I'll admit that I like to pull a Scarlett O'Hara when it comes to the less attractive side of church leadership, like getting the parking lot paved or turning in a budget. "Fiddle dee dee!" I shrug. "I can't think about that now! I'll think about that tomorrow…"
I think the business of church can be excruciating. What do you get when you take a room full of over-committed volunteers, mix in some underpaid staff workers, and toss in hundreds (or thousands) of church-goer expectations? How about business leaders who are used to managing corporate dollars combined with under-resourced and over-ambitious "kingdom" plans? Welcome to church business.
The ministry-minded among us tend to be jazzed by relationships, not regulations. We look upon tomes of policy with disdain, fearing death by legalistic rules and passion-less programming. But it's a fair argument to say that avoiding this church business is not being a good steward of the resources that God provides each of our communities.
We do have to make sure the plumbing runs and the paychecks get cut. We need lights and A/C and erosion control. But church business can take a toll.
I talk to pastor's wives, whose eyes betray the battle scars their family has endured at the mercy of "business." I consider my own experiences helping raise a new church from its infancy, and recognize that nothing has the power to fracture and divide a community like the need to get something accomplished.
Generally, we church leaders tend to agree about the essentials of the faith. If I chose to begin teaching polytheism or swore off Jesus' deity, I believe the "business" of church would be unanimous about my removal as a teacher. But when it comes to business, there is no go-to Scripture to consult, no theological treatise to quote.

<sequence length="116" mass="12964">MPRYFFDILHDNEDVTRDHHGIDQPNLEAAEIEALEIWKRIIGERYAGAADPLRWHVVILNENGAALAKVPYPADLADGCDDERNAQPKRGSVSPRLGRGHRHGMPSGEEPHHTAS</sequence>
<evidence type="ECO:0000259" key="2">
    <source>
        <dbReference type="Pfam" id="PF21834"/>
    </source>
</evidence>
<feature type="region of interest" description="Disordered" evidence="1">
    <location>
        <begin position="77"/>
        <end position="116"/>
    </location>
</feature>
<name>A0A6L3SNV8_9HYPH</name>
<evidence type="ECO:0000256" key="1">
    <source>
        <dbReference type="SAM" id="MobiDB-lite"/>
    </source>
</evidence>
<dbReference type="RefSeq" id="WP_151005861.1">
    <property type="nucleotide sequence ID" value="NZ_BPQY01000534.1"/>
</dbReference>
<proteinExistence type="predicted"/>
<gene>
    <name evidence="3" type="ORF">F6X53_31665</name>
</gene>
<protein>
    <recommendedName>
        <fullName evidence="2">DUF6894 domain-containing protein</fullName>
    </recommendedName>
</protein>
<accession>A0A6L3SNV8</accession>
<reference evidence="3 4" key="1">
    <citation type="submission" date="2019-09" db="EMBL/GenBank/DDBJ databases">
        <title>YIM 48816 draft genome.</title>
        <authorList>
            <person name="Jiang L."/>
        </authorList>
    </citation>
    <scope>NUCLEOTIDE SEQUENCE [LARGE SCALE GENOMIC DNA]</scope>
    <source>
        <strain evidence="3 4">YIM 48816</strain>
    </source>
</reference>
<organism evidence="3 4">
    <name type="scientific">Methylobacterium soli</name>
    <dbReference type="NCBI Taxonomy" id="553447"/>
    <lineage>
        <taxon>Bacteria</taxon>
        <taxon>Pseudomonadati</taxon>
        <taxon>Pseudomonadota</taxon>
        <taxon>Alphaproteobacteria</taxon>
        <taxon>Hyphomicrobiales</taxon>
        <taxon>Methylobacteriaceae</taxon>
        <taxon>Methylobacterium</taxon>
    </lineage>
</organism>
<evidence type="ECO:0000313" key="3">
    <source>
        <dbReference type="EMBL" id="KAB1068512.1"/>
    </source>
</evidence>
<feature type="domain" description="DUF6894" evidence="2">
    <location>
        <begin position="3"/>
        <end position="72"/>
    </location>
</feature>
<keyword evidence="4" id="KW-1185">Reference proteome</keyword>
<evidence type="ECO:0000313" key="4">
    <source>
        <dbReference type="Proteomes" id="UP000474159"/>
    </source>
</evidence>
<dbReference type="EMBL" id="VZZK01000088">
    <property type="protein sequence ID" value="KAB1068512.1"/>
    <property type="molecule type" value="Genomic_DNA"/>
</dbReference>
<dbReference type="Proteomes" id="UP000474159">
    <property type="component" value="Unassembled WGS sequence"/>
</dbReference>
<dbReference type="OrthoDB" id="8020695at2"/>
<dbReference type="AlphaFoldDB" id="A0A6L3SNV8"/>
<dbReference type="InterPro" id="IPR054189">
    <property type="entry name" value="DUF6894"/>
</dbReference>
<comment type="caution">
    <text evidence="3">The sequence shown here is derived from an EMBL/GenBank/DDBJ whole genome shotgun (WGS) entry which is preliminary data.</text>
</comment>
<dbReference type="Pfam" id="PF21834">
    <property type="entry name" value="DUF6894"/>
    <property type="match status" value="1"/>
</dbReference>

On bad days, it feels like God is pulling his own Scarlett, leaving us church folk on our own to wrestle through these decisions. But in reality, I wonder if he's left it up to us as a test of our own strength of community; stretching the bonds of unity in the essentials and of love and compromise with each another in the non-essentials.
The stories passed among leaders of battles lost tend to stick more than the victories won. Rarely do I hear about the celebration of a leadership team who decided without fanfare to approve the budget. What sticks is the ugly. The times when teams can't agree and bitter strife is the result. Those are the things that fracture, that divide, the arguments that make us wonder if we are anywhere near what God intended for us as the body of Christ.
Acts 2 is the highly quotable passage about the early church, that utopian place we all long for. But by Acts 15, there is strife and disagreement between Paul and Barnabas over a fellow leader, John Mark, that ultimately causes them to part ways. I take great comfort in their later reconciliation (2 Ti 4:11). I am glad God gave us that slice of reality in his Word, knowing that despite sharp disagreements about the business of the early church, there is still unity of faith in the end.
The business of church can seem so regular and mundane that we forget the need to invite God into it. When ministering at a dying person's bedside or counseling a couple through a crisis, prayer is rarely forgotten. Yet I've found that the more "ordinary" things of church leadership engage a part of me that wants to take charge, to control, and to manage outcomes on my own—a sure sign that my flesh is at work. When we find ourselves locked up in the business of church, we must be on guard against all kinds of evil—pride, stubbornness, close-mindedness and selfishness. We must draw near to God who promises to set our hearts straight and renew our minds. Only the power of God's spirit can work us into that place with one another and enable us to embrace the business of church life.